When The Balls Roll Too Far – Group Violence In Sports

rough-stuff

Football, basketball, volleyball, water polo, golf, tennis, billiards … it’s always about guys or gals running, smacking, pushing, throwing and otherwise playing with their balls. Be they big or small, soft or hard, round or oval, anyway… you get the gist.

So, seriously, what is this fixation people have on watching others chase their balls? Is it symbolical or what? I have never been a sport aficionado (obviously… I just don’t get it), and while I can understand the excitement and mutual feelings of camaraderie that fans may have with their favourite teams, what I will never understand is that competitive rush which goes so much to certain people’s heads, that they need to destroy benches, cars and property, not to mention perpetuate acts of violence, in the name of their home-team.

One reason for this disproportionate fervour could be what is known as ‘group emotion’. This is akin to mass hysteria, where a group of people, usually having a similar aim, similar fears or attitudes, influence other members of the same group with their emotions, be they emotions of anger, fear, sadness or otherwise.

Psychologist Sigmund Freud (1856 – 1939) reasoned that there is a general influence or emotional discharge, which makes people in a crowd behave differently than they otherwise would individually. The heightened feelings experienced while in a group charged with the same or similar emotions could result in an exaggerated display, thereby creating violence or panic. Individuals are swept up in the heat of the moment and end up joining the collective atmosphere and mood, even though, minutes or hours before, they had felt and thought the complete opposite. This is how lynch mobs are formed and how panic spreads. It is also the reason why certain types of violence tend to generally be more frequently perpetuated by gangs or groups, rather than by individuals.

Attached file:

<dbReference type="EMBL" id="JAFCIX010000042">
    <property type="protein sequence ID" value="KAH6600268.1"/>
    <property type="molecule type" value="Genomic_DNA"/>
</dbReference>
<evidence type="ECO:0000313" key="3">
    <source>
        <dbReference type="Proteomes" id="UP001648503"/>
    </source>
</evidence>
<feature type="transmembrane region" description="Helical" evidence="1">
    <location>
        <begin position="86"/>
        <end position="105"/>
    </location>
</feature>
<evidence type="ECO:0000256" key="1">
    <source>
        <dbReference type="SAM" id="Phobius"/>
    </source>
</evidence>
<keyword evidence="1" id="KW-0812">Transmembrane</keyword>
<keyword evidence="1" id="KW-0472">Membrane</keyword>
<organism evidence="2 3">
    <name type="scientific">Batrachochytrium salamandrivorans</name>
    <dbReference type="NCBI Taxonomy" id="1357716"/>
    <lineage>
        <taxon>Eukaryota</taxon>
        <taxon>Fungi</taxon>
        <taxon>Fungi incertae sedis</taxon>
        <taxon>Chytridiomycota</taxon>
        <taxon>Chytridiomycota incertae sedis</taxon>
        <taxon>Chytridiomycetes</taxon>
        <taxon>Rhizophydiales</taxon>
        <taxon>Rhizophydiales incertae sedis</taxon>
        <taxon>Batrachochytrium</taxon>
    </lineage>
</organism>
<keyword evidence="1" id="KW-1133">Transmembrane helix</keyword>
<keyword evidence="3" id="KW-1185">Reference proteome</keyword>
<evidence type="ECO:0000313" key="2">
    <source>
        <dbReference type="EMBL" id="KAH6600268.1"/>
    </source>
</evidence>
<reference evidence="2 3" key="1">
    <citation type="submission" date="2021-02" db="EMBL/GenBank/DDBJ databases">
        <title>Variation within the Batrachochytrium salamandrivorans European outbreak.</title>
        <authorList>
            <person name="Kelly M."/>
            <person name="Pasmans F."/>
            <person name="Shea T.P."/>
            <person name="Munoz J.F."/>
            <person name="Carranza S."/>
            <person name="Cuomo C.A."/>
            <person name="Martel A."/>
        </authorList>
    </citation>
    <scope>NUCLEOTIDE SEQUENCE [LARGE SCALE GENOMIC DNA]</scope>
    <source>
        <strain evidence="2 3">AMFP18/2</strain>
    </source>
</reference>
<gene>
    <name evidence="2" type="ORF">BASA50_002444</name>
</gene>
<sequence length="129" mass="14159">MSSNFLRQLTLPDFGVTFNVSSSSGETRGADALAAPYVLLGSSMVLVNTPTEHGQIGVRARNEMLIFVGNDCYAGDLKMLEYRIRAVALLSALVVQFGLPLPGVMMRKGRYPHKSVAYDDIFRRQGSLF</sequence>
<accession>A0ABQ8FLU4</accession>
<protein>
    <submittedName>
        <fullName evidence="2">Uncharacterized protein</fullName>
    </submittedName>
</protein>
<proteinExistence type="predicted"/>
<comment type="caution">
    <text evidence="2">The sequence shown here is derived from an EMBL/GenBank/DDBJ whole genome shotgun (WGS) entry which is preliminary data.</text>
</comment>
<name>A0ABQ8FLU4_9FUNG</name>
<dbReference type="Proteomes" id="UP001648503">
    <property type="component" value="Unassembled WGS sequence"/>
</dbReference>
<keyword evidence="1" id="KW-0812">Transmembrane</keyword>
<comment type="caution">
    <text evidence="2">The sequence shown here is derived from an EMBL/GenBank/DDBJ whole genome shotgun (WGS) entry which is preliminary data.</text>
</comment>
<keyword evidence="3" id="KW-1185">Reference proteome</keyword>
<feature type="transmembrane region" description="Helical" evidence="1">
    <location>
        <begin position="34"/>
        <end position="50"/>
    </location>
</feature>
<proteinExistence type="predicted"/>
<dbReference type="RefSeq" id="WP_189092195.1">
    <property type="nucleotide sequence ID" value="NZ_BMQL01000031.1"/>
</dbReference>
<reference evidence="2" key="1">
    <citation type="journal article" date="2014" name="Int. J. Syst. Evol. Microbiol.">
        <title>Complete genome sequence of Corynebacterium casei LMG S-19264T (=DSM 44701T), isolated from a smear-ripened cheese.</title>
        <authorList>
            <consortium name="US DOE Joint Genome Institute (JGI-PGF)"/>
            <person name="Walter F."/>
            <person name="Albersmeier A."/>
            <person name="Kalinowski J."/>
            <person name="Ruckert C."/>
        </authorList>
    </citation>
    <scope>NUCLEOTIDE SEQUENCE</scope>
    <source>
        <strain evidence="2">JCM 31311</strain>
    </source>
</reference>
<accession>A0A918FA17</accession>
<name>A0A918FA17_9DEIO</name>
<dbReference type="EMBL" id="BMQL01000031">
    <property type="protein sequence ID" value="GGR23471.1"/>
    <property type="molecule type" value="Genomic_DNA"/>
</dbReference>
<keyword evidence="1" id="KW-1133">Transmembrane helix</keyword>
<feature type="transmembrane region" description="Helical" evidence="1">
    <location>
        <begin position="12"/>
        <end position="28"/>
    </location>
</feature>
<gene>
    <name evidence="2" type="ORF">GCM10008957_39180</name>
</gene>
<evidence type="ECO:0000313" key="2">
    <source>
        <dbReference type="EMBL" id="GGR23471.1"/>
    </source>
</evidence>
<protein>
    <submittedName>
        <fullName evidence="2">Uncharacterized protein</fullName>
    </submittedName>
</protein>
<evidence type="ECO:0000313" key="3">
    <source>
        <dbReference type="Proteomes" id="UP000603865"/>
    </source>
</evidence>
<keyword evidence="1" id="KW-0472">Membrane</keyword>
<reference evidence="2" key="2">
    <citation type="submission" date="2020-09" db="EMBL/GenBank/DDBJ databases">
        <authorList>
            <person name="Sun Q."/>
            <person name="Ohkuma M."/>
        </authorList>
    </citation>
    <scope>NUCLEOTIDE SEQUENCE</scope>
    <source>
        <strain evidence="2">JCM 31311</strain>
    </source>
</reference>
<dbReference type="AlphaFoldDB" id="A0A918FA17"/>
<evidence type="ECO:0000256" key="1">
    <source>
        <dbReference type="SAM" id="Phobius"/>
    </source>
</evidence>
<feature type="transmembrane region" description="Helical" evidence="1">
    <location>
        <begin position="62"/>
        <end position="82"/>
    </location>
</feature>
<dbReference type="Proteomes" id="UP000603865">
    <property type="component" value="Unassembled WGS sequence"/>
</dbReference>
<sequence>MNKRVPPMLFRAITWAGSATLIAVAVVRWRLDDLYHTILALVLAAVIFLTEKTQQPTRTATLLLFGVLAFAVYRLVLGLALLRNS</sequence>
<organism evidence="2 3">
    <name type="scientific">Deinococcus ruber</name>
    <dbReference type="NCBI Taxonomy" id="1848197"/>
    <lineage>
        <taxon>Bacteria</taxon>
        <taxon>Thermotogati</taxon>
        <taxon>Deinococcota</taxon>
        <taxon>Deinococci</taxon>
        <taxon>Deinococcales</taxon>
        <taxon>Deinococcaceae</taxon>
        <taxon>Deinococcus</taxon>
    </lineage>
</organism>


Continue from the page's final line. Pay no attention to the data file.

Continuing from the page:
It was also Freud who coined the term ‘collective narcissism’, which is basically a theory explaining how certain groups of people feel such love for and have such a high opinion of their group, putting it above all others, and sometimes above all else, that they start looking down on others as being inferior to the members of the said group. Collective narcissism can either be a condition of one individual in a group, or a view held by all its members.

Collective narcissism could be an aspect which contributes to sport-related group violence and aggression, in that when the group of supporters suffering from this condition perceives a threat to the group, not only physically, but also a threat pertaining to its self-image of superiority. For example, when such a group is criticised by the media, its members tend to lash out publicly and dramatically, in order to attract attention.

People who love sports, especially fans, should keep in mind that while being mainly a physical activity, most sports are also a way for the individual to de-stress and to re-charge himself mentally. It is a way of escaping from one’s usual routine of work and school, giving vent to one’s pent up emotions and having fun in a healthy and entertaining manner. It is not a way to violently lash out at others or indulge in wanton and senseless vandalism.